Fair Credit Reporting Act: What Employers Need to Know

law-and-magnifying-glass on CriminalData.comWhat do employers need to know about complying with the Fair Credit Reporting Act (FCRA)? It may seem unlikely that you would have to worry about legislation designed to protect consumers against unlawful use of their credit and personal information. But you must comply with FCRA if you:

Want to check the credit history of an applicant for a cash-handling position;

Intend to promote a long-term employee, but want to be certain they have a good credit record;

Have already obtained a credit history on a job applicant, which is unfavorable; however, it is a lack of experience, not the credit record, that impacts your decision to not hire this person.

Employers are entitled to run consumer credit reports on applicants or existing employees at any time, providing they comply with the FCRA. Employers who use consumer reports have legal obligations under FCRA, which was designed to prevent applicants from being denied jobs or employees being denied promotions unjustly.

You cannot obtain a consumer report until employees or applicants have given their written permission for you to do so. This cannot be accomplished on the employment application.  A separate disclosure must contain the proper notification, and the employee must sign it.  If employees gave permission in the past, you must ensure that they receive a separate notice stating that reports may be obtained over the course of their employment. 

So, what if you didn’t include the disclosure and obtain permission during the hiring process and now you want to run reports on your employees? You must notify employees and get their written permission before you run the reports.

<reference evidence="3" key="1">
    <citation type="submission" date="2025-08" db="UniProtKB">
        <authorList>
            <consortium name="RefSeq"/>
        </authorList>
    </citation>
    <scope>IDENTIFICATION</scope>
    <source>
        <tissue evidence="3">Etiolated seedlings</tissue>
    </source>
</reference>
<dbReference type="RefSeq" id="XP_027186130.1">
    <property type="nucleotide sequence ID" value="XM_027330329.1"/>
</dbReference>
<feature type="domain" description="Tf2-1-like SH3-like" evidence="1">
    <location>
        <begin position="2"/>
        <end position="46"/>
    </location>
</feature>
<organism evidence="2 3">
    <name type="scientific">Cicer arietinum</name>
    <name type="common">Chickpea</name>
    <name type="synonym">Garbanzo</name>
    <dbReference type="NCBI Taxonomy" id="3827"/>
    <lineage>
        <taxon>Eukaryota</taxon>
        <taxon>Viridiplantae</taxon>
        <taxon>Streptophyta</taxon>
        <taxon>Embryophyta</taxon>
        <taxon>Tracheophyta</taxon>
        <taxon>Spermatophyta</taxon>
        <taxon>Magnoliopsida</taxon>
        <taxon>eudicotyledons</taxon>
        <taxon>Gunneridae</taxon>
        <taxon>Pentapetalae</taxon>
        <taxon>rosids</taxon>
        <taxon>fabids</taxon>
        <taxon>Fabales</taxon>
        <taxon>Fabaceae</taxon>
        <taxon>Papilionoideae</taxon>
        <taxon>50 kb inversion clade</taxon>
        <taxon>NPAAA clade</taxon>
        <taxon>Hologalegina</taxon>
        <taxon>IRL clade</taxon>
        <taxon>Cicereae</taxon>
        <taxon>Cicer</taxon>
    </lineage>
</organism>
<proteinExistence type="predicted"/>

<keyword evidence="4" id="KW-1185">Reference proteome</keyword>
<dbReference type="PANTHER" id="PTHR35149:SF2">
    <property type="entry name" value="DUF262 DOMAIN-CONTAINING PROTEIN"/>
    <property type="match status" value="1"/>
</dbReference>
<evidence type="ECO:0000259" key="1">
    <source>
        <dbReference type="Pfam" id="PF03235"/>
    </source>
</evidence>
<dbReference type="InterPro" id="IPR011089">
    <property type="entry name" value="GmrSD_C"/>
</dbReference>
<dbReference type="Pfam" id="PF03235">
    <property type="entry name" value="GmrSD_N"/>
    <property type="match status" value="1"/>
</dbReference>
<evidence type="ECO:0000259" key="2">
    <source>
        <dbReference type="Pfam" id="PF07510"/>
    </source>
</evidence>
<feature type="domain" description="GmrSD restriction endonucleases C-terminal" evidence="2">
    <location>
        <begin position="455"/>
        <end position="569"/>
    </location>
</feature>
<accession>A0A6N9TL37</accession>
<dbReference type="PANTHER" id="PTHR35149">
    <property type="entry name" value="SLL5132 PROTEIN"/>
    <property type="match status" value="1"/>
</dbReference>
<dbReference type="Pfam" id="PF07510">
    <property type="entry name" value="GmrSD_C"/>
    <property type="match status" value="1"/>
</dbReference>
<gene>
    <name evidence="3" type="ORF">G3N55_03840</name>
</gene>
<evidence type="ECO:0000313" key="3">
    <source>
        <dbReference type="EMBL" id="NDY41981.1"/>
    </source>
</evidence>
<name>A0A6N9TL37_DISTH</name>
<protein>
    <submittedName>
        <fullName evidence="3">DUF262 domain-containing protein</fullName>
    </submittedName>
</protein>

Who can supply pre employment screening reports to ensure an employer is in compliance? To be covered by FCRA, employers must use employee screening reports provided by a Consumer Reporting Agency (CRA). The reports can range from simple credit checks to criminal, housing, employment, and driving record checks. 

The FCRA requires employers to comply with reporting requirements. These include: 

Certifying that the employer is obtaining information for employment purposes;
The proper disclosure has been provided to and written authorization has been obtained from the applicant or employee; 
The applicant or employee will be provided with a copy of the report;
And the information will not be used in violation of equal opportunity laws.

What happens if you deny an applicant or a promotion based on information you obtained from a CRA? 

Before you take adverse action, such as terminating an employee, or denying a job or a promotion, you must give the individual a pre-adverse action disclosure, including a copy of their consumer report and a copy of “A Summary of Your Rights Under the Fair Credit Reporting Act.” This document can be provided by your CRA.

After you have taken adverse action, you are required to give the individual notice, either orally, electronically, or in writing, that the action has been taken. The notice must include the name, address and phone number of the CRA that supplied the report, as well as a statement that the CRA did not make the decision for adverse action and cannot give specific reasons for it. In addition, the individual must be notified that they have the right to dispute the accuracy or completeness of the information and their right to obtain a free report from the agency within 60 days.

For more information on pre employment screening, including everything you need to know about consumer and credit reports, go to

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